Paul Brunton Philosophic Foundation homepage > Notebooks of Paul Brunton > Category 14 : The Arts in Culture > Chapter 2 : Creativity, Genius

Creativity, Genius


The true self is the creative centre within us.

The creative mind brings forth the Eternal Present out of the unlimited; the ordinary mind brings forth mere echoes out of its limited past experiences alone.

A work is creative if it is originally conceived, that is, if the process of giving its basic and fundamental ideas birth is an intuitive, illuminating, and inspirational one.

It is a mistake to believe that this creativity comes only by a sudden flash. It may also come by graduated degrees. The difference depends on the resistance met.

The original creative mind initiates its own ideas, but where do they come from? You might as well ask where does all inspiration come from. There are deeper levels of the human consciousness which feed the inspired person at times. It is beyond emotion and beyond thinking, although we express its promptings through these things.

No artist really creates anything. All he can do is to try to communicate to others in turn what has been communicated to him.

If he succeeds in transmitting through the medium of his work something of the inspiration he receives, be he priest or artist, he is truly creative.

A true artist will search for forms worthy of his inspiration, its beauty and power.

Those who write, paint, draw, compose, and sculpt should bring their creations from spheres of inspiration which are radiant with light. Yet too many do the very opposite and present us with misshapen figures, patterns, poems, and musical pieces which nullify hope, meaning, and order and enshroud gloom.

The creative power of man, working through imagination or sensitivity, has brought to birth the musical composition, the painted picture, the written novel, and other great forms of art. They are the forms which move feeling and inspire action.

The artist who is inspired by nothing higher than the thirst for dollars and cents, fame and notoriety, power and influence, will never produce the highest possible art.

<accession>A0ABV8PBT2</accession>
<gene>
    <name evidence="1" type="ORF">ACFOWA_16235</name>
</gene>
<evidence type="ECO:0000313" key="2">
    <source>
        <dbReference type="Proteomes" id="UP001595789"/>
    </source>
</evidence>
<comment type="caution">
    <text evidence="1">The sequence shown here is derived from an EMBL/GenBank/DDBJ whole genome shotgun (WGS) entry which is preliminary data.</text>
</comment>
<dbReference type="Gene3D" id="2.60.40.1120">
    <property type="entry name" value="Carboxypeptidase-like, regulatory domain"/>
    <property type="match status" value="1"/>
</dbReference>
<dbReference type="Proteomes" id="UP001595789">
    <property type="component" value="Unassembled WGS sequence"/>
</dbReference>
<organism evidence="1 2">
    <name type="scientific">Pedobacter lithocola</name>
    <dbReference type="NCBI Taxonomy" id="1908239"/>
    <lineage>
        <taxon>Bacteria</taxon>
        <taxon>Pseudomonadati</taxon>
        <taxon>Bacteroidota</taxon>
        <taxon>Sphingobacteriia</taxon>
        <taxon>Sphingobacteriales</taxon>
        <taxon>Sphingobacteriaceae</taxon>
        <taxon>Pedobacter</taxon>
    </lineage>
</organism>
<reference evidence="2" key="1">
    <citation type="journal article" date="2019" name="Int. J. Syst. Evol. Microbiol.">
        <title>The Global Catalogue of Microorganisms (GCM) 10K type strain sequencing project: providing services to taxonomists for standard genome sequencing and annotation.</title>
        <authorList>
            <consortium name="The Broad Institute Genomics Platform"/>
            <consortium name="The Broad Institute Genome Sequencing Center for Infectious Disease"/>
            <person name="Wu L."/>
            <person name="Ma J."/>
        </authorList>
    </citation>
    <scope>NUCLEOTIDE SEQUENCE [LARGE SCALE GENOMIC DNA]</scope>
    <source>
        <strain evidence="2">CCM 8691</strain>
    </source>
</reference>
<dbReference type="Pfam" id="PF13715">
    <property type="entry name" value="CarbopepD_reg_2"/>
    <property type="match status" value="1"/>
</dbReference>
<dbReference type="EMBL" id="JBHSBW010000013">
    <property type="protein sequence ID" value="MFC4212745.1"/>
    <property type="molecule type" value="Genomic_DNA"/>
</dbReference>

It is the task of a creative thinker to give out new ideas.

The creative faculty should be cultivated and developed as both a great aid to, and an expression of, spiritual growth.

The processes of meditation are analogous, up to a certain point, to the processes of artistic creation.

The need of self-expression in creative effort is paramount with the artist. His job is his joy. This inner relationship to his work is important and satisfying.

It is not enough for the writer, the poet, the painter, or the composer of music to be original, for some men have found original forms of murder and of robbery. Moreover, insanity has not seldom passed among the artists for originality. Also it has been associated with exhibitionism and with neuroticism, with the desire for publicity, to draw attention to oneself. In short, it can be a malady of the ego. He who is truly original learns to think for himself and especially to be aware for himself--resisting the influences, the suggestions, and the pressures of his surroundings. All human beings are destined to develop until they acquire this kind of originality, for then they will come close to the fulfilment of the main purpose of human existence.

Originality is certainly and eagerly to be welcomed, but when it means sacrificing everything worthwhile, when its revolution is aggressive only in order to surprise by its ugliness or shock by its coarseness, when it becomes meaningless to the audience and insulting as a so-called artistic production, it ought to be firmly rejected.